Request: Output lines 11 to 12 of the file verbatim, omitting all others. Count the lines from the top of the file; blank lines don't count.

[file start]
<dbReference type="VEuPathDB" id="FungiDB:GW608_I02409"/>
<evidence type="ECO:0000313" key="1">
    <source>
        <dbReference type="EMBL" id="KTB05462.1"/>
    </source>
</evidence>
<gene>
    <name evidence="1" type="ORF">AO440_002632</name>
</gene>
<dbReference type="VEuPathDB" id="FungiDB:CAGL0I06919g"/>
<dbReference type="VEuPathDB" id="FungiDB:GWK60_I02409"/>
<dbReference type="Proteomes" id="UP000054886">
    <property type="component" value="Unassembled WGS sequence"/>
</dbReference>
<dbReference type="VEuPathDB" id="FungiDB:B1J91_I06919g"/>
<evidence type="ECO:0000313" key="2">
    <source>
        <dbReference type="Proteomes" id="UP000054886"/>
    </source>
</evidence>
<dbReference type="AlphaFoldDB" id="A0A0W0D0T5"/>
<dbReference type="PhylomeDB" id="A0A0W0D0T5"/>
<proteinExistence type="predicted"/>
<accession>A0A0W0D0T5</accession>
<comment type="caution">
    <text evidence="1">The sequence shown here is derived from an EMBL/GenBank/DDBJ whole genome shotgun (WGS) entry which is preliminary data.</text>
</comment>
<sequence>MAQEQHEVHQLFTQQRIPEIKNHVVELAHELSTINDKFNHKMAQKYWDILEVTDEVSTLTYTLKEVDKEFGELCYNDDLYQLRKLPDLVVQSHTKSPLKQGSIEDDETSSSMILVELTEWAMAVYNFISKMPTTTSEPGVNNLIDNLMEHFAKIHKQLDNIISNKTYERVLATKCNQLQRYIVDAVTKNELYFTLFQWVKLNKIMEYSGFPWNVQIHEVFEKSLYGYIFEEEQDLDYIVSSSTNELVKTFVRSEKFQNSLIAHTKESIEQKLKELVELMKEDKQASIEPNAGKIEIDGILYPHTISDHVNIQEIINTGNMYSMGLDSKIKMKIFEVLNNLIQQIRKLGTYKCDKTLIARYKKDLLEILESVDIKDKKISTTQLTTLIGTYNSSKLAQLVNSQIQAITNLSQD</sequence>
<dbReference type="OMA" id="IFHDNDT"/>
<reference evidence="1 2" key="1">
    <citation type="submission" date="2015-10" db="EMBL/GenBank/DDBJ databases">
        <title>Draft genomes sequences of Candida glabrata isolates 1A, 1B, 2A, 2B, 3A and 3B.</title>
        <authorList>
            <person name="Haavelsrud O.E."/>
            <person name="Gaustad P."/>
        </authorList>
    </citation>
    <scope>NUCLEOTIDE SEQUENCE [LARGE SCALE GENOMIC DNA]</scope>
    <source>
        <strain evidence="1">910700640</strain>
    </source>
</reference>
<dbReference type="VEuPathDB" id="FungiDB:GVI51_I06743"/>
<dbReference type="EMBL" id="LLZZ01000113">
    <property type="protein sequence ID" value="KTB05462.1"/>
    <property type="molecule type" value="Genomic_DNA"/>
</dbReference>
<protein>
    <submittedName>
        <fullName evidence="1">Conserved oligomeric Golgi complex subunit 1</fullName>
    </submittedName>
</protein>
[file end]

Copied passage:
<dbReference type="VEuPathDB" id="FungiDB:GWK60_I02409"/>
<dbReference type="Proteomes" id="UP000054886">